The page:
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Gadbow, Kate


PERSONAL: Married to Daryl Gadbow (a journalist); children: Grady, Alison. Education: University of Montepellier, C.P., 1973; University of Montana, B.A., 1974, M.F.A., 1986.

ADDRESSES: Agent—c/o Sarabande Books, 2234 Dundee Rd., Suite 200, Louisville, KY 40205. E-mail—[email protected]

CAREER: University of Montana, Missoula, lecturer and director of the M.F.A. Creative Writing program.

AWARDS, HONORS: Mary McCarthy Prize in Short Fiction, 2001, for Pushed to Shore.


(Editor, with Jocelyn Siler and Mark Medvetz) TheQuill Reader, Harcourt College Publishers (Fort Worth, TX), 2000.

Pushed to Shore, Sarabande Books (Louisville, KY), 2003.

Contributor to periodicals, including Cutbank, Epoch, Northwest Review, and Talking River Review.

SIDELIGHTS: Kate Gadbow is a fiction writer who teaches at the University of Montana in Missoula, where she also directs the school's Creative Writing program. Her first novel, Pushed to Shore, won the Mary McCarthy prize in 2001 and was published in 2003.

Pushed to Shore traces the lives of a group of Hmong and Vietnamese immigrants who settle in Montana after the Vietnam War and the English teacher who helps them learn a new language and culture. The teacher, Janet, is herself somewhat displaced, having earlier ended her marriage and moved to Montana from Washington state. She encourages her students to begin writing about their experiences, and one describes escaping from Vietnam in a fishing boat that was "pushed to the kind shore by a finger of God." However, the transition is difficult, both for the immigrant group and for Janet.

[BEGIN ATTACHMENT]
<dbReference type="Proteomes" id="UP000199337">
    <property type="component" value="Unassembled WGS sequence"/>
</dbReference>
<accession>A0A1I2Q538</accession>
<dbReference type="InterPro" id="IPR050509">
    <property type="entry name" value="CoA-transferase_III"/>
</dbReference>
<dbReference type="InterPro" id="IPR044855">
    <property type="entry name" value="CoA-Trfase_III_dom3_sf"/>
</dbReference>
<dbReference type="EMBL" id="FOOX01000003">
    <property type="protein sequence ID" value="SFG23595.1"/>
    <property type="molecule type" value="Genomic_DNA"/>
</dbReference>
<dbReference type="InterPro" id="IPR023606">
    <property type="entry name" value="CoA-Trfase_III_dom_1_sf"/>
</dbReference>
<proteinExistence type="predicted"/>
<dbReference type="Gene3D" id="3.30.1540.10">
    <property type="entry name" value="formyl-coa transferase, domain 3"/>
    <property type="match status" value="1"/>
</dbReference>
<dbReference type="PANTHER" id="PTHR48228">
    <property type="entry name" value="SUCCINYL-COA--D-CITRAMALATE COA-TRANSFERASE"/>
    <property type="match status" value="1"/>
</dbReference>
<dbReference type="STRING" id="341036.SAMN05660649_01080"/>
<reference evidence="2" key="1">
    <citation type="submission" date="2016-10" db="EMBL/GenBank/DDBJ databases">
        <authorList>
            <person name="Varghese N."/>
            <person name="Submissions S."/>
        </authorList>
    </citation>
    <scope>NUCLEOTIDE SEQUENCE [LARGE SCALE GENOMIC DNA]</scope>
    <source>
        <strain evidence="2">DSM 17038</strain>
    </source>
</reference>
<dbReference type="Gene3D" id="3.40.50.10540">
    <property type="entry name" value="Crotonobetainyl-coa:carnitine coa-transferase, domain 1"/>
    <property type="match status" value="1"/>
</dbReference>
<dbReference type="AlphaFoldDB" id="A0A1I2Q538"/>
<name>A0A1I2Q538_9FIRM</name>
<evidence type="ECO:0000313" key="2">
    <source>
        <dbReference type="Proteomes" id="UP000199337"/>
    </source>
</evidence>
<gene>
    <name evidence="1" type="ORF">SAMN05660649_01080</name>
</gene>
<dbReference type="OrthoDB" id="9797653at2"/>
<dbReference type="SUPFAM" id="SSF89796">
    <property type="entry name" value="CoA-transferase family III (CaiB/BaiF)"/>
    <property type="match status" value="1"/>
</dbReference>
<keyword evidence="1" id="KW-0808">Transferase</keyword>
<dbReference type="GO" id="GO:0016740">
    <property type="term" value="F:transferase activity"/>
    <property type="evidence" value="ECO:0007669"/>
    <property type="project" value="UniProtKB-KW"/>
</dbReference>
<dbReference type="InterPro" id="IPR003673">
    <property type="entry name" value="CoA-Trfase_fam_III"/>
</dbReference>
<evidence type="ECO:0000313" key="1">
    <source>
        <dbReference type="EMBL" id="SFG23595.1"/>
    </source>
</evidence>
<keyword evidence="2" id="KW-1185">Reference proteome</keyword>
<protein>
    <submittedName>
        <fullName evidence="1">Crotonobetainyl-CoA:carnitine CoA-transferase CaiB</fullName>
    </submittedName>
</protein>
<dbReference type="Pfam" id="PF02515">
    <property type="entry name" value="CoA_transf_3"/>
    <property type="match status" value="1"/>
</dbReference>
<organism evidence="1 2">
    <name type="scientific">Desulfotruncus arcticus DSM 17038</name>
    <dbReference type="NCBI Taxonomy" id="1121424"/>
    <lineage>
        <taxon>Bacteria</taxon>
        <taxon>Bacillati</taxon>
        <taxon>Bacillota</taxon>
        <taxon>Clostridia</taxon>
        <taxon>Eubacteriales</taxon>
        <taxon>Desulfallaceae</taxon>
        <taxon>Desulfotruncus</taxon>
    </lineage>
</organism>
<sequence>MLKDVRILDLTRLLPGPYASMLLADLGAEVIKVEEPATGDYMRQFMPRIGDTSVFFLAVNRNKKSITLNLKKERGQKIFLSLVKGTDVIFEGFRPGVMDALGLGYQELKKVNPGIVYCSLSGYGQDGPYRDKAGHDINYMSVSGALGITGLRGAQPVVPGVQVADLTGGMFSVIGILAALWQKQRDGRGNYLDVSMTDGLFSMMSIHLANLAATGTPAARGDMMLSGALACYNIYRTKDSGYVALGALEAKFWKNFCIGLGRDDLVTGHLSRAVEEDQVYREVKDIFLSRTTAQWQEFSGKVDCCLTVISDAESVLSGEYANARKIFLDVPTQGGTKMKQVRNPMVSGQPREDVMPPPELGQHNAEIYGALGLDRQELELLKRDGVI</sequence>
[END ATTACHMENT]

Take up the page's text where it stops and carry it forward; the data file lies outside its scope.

A Kirkus Reviews commentator called the novel "a quiet portrait, in a plain and straightforward style, of simple and unassuming people who rise above horrendous tribulations." In Publishers Weekly, a reviewer noted "Gadbow's characterizations are astute," and praised the novel's "sensitive portrayal of the fragile hopes" of the refugees. Cheryl L. Conway, writing in Library Journal, concluded that Gadbow's "straightforward, conversational prose . . . gradually draws the reader into a story about the sadness and beauty of life."



Kirkus Reviews, October 1, 2002, review of Pushed toShore, pp. 1415-16.

Library Journal, December, 2002, Cheryl L. Conway, review of Pushed to Shore, p. 178.

Publishers Weekly, December 2, 2002, review of Pushed to Shore, p. 35.*

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